How Far Should I Take That Procedure?
Your radiology attending tells you to interview a patient and then complete an ultrasound guided breast biopsy, knowing that it was a large mass and a fairly simple case. You have done this procedure numerous times with this same attending. So, you go ahead and do it again. No complications. No issues. When you are done with procedure, you feel immense pride in your capabilities. You show the attending the pictures from the biopsy. The attending congratulates you on a job well done.
Round 2 later that same day…. A different radiology attending wants you work up a different patient and start the next breast biopsy. So, you begin to interview the patient, set up the table and the sterile field, position the patient for the procedure, and place the ultrasound probe on the site of the biopsy. You begin to numb the overlying skin lidocaine and make a small incision for the biopsy gun. Since the attending still has not shown up, you decide to place the needle right near the lesion, hit the targeted breast nodule and then subsequently collect multiple samples, placing each one into a little sterile cup on the side to be sent to pathology. You complete the rest of the procedure without complication. All seems to be well.
You clean up everything and let the patient know that everything went just fine. And, you tell her you are going to consult with the attending before you have her leave. So, you merrily step out of the room and walk down the hallway toward the radiologist’s office to let her know about the patient’s biopsy you completed. You enter the office and state, “I completed the biopsy successfully on patient “XYZ”. The attending stares at you with a stern angry face and says “How dare you complete the procedure without consulting with me!!!” You are the talk of the department for the next month!
Unfortunately, during radiology residency, you may encounter similar situations such as this one. Different attendings have entirely varying expectations for each radiology resident. Some may expect you to start and finish all procedures. Others may be less likely to allow the resident to have independence, even though he/she may be very capable. So what to do? I am going to go through several guidelines in assessing whether you, as a radiology resident, should complete a given procedure on your own.
Are You Competent In The Procedure?
This should be the first question that you need to ask as a radiology resident. If you do not think you have done enough of a procedure independently from start to finish, you certainly have no business doing any procedure or a portion of a procedure alone. Comfort level is also just as important. Even if you have the numbers of procedures behind you, if you do not feel comfortable with a procedure, you should also continue to make sure that you have your attending’s guidance at all times until you have that comfort level that you need.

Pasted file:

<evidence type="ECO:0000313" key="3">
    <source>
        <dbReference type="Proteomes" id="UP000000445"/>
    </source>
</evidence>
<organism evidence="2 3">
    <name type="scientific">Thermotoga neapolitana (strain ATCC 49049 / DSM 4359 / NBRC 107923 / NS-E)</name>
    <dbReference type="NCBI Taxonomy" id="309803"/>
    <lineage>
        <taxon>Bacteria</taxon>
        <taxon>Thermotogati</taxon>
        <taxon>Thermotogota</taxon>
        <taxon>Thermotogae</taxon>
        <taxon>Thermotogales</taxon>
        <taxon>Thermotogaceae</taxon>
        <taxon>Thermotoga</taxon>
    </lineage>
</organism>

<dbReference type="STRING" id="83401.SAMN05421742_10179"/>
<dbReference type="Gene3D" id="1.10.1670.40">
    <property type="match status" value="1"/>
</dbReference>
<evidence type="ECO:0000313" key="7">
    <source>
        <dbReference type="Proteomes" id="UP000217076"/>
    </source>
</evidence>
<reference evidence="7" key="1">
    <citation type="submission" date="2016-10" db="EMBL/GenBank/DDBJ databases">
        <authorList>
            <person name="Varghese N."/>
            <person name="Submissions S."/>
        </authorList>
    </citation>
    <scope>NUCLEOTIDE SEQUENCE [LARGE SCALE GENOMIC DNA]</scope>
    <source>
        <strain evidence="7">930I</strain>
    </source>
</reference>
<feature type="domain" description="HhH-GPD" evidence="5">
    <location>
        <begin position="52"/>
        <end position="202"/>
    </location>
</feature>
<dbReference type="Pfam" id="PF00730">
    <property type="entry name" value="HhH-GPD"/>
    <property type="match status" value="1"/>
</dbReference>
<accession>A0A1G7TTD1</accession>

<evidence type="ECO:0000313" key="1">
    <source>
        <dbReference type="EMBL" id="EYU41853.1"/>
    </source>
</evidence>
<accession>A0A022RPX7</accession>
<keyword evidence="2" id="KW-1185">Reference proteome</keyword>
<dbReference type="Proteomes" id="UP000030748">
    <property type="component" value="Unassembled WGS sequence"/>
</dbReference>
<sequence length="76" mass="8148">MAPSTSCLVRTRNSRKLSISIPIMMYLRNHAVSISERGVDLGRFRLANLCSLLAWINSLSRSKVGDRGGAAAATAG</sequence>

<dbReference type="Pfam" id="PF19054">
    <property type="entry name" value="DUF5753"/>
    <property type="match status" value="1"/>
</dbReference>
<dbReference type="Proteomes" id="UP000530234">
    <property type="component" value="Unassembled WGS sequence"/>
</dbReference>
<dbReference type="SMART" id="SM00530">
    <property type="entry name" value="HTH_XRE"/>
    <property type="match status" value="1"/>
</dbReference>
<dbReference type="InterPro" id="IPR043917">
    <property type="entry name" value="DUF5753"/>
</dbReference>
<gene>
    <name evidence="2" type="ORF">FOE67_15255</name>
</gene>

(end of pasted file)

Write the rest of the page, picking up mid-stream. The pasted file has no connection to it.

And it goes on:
Are We Doing the Procedure For The Right Reasons?
Prior to performing any procedure, interventional or noninterventional, you need to make sure that it has some clinical benefit. Nurses regularly come up to me and ask should we give intravenous contrast. The first thing I ask them is why are we doing the study/CT scan? It may not need contrast in the first place. Likewise, no matter how inconsequential a procedure is, you always need to think about if it is necessary first!!!
Level of Difficulty of Procedure/ Potential For Complications
Some procedures such as a fluoroscopic upper GI series have a much lower complication rate than a complex oncological liver embolization. So, it is important to assess the difficulty and potential complications of any given procedure before deciding whether you should tackle it on you own. Most liver embolizations, stent placements, and angioplasties, should probably be under the direct supervision of an attending, unless perhaps you are about to graduate from an interventional fellowship in a few days. On the other hand, a paracentesis, although with the potential for some complications, can certainly be performed from start to finish by a resident.
Some attendings expect the resident to do almost everything and others feel the need to hold the resident’s hand at every step. Much of that decision may be related to the trust between the attending and resident. However, it is extremely important to listen to the guidance of your attending prior to beginning or ending any procedure. Because you are not the physician that signs off on everything, you really need to abide by the rules of the person that is in charge. Always make sure to get the OK from the supervising physician prior to performing any procedure!
Many patients have an expectation for an attending to complete a procedure. Always abide by the wishes of the patient. You never want to be caught in a situation where the patient does not want you to be performing a procedure and you do so anyway. This is the realm of lawsuits and legal issues!!!
The difficulty of residency can be more about self assessment/awareness and working with colleagues than it is about the actual day to day mechanics of performing cases. You as a resident, need to always be aware of your own strengths and weaknesses as well as your expectations. My advice: make sure to always know in advance that you are performing a procedure for the right reasons, have the abilities to perform any procedures, and are expected to complete a procedure. Only then should you consider doing a procedure independently.